The World from Beginnings to 4000 BCE

Front Cover
Oxford University Press, Feb 1, 2008 - History - 160 pages
1 Review
Reviews aren't verified, but Google checks for and removes fake content when it's identified
To be human is to be curious. And one of the things we are most curious about is how we came to be who we are--how we evolved over millions of years to become creatures capable of inquiring into our own evolution. In this lively and readable introduction, renowned anthropologist Ian Tattersall thoroughly examines both fossil and archaeological records to trace human evolution from the earliest beginnings of our zoological family, Hominidae, through the appearance of Homo sapiens to the Agricultural Revolution. He begins with an accessible overview of evolutionary theory and then explores the major turning points in human evolution: the emergence of the genus Homo, the advantages of bipedalism, the birth of the big brain and symbolic thinking, Paleolithic and Neolithic tool making, and finally the enormously consequential shift from hunter-gatherer to agricultural societies 10,000 years ago. Focusing particularly on the pattern of events and innovations in human biological and cultural evolution, Tattersall offers illuminating commentary on a wide range of topics, including the earliest known artistic expressions, ancient burial rites, the beginnings of language, the likely causes of Neanderthal extinction, the relationship between agriculture and Christianity, and the still unsolved mysteries of human consciousness. Complemented by a wealth of illustrations and written with the grace and accessibility for which Tattersall is widely admire, The World from Beginnings to 4000 BCE invites us to take a closer look at the strange and distant beings who, over the course of millions of years, would become us.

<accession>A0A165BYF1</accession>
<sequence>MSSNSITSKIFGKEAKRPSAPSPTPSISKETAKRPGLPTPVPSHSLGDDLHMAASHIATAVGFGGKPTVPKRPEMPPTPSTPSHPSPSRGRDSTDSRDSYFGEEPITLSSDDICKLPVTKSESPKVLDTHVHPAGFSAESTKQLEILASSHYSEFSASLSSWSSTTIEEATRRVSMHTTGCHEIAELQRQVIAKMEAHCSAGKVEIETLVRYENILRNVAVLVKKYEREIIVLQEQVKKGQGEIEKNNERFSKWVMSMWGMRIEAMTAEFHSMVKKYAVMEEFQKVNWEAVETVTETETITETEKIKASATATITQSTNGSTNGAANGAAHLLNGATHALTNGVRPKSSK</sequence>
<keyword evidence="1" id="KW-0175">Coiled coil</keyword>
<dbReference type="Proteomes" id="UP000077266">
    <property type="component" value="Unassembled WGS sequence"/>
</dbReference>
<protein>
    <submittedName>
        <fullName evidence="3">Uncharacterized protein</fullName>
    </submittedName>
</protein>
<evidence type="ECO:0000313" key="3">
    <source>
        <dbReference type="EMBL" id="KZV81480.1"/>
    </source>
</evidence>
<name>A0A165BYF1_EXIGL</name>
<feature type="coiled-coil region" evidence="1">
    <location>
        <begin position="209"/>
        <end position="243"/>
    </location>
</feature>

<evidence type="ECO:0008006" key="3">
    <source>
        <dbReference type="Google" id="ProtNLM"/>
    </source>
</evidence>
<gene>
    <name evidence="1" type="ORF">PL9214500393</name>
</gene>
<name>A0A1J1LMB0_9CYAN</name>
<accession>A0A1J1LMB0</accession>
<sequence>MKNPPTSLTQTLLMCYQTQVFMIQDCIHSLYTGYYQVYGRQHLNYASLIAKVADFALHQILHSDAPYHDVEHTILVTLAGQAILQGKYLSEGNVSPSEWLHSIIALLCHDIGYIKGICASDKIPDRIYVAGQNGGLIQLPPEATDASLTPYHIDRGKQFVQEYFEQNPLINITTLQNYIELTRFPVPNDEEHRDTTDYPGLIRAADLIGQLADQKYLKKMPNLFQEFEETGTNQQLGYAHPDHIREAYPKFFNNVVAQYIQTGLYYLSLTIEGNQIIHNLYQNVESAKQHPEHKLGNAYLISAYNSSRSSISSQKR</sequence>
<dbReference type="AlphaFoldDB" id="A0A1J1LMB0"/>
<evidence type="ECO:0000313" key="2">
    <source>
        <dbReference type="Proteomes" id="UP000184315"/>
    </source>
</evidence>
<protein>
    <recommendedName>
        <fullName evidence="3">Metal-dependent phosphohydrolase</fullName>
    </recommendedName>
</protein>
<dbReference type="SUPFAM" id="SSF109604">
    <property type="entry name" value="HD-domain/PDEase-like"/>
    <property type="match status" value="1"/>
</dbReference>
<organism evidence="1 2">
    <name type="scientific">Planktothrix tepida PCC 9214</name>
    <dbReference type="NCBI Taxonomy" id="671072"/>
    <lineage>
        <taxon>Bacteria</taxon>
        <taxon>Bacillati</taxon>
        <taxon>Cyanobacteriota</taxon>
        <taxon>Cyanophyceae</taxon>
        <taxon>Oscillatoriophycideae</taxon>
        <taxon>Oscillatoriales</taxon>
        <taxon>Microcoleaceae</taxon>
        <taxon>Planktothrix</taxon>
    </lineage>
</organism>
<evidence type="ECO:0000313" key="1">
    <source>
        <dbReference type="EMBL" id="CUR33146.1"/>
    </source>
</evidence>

What people are saying - Write a review

Reviews aren't verified, but Google checks for and removes fake content when it's identified

LibraryThing Review

User Review  - AnnieMod - LibraryThing

The last book I read about pre-human and early humans history was my history textbook back in the mid-nineties when we were going chronologically through the history of the world in a few subsequent ... Read full review

Selected pages


CHAPTER 1 Evolutionary Processes
CHAPTER 2 Fossils and Ancient Artifacts
CHAPTER 3 On Their Own Two Feet
CHAPTER 4 Emergence of the Genus Homo
CHAPTER 5 Getting Brainier
CHAPTER 6 Modern Human Origins
CHAPTER 7 Settled Life
Further Reading

Other editions - View all

Common terms and phrases

About the author (2008)

Ian Tattersall is curator at the Anthropology Department of the American Museum of Natural History and Adjunct Professor at Columbia University & CUNY Graduate School

Bibliographic information